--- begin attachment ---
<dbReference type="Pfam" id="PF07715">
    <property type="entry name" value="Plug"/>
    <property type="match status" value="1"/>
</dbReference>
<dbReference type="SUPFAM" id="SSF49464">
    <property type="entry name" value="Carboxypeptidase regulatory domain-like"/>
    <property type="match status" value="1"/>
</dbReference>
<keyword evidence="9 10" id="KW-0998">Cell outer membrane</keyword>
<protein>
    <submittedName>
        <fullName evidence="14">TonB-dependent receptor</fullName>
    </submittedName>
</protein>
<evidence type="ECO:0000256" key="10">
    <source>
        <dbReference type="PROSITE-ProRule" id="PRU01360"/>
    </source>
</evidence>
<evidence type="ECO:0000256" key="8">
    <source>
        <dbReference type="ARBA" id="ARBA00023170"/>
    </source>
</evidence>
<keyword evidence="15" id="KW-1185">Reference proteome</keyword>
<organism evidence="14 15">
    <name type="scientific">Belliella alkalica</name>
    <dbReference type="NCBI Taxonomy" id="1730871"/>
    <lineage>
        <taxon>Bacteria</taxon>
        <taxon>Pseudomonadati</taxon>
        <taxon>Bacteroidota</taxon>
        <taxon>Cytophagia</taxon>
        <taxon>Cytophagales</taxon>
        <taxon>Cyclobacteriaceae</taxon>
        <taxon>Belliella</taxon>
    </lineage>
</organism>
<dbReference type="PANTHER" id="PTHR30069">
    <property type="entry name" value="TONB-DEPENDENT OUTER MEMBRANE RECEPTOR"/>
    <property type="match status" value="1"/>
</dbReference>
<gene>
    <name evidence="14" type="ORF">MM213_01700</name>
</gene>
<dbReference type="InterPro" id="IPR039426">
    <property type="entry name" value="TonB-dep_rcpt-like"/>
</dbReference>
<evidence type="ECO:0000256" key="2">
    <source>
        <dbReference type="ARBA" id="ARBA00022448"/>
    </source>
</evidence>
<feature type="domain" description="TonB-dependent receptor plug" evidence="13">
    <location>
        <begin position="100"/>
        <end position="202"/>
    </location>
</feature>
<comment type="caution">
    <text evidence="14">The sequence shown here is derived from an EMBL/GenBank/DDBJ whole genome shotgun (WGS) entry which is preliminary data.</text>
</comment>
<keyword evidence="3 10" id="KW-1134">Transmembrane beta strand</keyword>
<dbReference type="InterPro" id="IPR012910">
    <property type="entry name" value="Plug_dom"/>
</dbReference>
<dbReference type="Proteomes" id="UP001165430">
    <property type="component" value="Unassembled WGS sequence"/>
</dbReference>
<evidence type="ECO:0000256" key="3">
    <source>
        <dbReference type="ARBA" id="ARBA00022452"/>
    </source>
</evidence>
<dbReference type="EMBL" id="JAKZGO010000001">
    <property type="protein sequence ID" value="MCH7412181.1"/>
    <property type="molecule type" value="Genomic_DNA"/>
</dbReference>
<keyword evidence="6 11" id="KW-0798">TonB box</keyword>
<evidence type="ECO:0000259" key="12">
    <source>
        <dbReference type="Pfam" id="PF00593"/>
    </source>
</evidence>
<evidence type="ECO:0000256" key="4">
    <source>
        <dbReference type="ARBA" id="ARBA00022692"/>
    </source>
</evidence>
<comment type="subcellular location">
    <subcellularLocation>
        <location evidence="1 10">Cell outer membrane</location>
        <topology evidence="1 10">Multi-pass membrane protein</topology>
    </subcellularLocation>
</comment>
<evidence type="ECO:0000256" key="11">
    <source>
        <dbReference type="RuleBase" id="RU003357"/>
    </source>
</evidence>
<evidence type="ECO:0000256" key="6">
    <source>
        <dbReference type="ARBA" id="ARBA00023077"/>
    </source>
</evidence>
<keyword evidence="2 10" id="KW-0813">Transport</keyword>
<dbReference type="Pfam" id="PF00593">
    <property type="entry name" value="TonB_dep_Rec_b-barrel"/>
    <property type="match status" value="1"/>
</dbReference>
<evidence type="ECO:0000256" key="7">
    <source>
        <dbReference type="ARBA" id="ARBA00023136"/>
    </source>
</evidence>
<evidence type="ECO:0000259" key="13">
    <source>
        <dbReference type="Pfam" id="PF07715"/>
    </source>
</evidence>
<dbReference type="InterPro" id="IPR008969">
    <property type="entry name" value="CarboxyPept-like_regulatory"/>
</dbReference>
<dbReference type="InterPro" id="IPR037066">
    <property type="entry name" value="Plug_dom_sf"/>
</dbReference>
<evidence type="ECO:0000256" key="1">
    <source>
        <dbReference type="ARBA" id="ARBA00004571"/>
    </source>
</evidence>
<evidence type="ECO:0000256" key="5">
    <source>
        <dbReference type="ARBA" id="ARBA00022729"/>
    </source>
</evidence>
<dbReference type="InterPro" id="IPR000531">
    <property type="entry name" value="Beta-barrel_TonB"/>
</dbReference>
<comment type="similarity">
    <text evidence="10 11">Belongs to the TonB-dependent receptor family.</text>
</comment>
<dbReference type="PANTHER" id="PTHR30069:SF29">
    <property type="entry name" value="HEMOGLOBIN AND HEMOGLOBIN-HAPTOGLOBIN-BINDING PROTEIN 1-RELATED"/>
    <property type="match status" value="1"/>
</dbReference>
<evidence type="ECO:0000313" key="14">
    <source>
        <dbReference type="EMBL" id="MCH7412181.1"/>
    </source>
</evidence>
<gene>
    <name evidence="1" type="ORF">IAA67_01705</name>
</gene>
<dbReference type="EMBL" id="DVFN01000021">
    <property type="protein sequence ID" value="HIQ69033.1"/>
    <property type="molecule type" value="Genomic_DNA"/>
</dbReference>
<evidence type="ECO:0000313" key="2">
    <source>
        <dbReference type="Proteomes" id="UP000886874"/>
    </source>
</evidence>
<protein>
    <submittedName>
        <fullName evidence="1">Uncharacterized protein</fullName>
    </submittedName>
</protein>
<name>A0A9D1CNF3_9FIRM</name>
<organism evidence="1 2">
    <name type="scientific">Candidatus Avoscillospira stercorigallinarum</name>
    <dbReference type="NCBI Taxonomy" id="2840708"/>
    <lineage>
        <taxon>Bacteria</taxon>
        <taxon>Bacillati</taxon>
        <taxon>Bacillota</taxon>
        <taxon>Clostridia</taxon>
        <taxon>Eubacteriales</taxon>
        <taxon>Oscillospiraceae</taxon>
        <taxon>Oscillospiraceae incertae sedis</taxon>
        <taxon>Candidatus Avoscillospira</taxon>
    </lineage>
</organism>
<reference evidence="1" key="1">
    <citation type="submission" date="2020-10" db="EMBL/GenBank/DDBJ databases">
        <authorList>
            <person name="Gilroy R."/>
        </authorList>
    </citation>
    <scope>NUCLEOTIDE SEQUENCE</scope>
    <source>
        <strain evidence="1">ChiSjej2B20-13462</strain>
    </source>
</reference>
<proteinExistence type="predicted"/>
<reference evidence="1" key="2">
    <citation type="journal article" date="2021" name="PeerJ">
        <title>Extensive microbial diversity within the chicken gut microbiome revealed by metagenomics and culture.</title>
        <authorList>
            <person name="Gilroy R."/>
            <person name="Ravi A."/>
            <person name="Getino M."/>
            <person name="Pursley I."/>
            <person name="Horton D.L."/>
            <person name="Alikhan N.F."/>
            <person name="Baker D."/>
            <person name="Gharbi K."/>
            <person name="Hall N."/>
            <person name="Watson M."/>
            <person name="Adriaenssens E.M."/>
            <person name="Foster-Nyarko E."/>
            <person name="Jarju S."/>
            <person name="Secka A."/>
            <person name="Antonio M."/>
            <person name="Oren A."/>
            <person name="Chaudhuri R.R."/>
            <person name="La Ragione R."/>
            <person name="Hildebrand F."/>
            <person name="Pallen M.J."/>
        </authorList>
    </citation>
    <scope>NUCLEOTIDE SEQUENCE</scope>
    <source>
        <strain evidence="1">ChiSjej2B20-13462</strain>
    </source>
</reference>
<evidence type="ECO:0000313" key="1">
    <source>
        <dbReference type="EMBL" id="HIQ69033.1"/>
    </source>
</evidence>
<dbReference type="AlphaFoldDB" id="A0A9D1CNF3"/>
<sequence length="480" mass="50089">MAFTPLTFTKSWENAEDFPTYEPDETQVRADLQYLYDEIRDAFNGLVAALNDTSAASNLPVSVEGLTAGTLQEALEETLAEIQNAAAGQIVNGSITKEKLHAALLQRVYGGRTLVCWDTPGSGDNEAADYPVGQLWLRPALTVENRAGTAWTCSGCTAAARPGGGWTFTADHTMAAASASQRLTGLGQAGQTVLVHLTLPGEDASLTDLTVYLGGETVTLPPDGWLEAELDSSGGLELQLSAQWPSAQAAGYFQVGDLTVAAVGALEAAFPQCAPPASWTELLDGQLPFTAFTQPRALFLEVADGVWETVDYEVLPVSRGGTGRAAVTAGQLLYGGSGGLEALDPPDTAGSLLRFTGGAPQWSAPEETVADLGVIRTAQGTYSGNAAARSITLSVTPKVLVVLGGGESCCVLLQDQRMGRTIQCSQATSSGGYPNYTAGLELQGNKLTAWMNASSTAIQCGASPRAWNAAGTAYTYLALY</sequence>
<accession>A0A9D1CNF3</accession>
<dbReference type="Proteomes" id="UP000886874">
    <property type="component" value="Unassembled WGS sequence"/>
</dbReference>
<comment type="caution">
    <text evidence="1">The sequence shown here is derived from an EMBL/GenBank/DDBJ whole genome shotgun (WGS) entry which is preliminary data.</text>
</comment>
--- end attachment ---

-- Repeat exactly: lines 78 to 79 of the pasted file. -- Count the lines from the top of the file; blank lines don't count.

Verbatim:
</dbReference>
<keyword evidence="6 11" id="KW-0798">TonB box</keyword>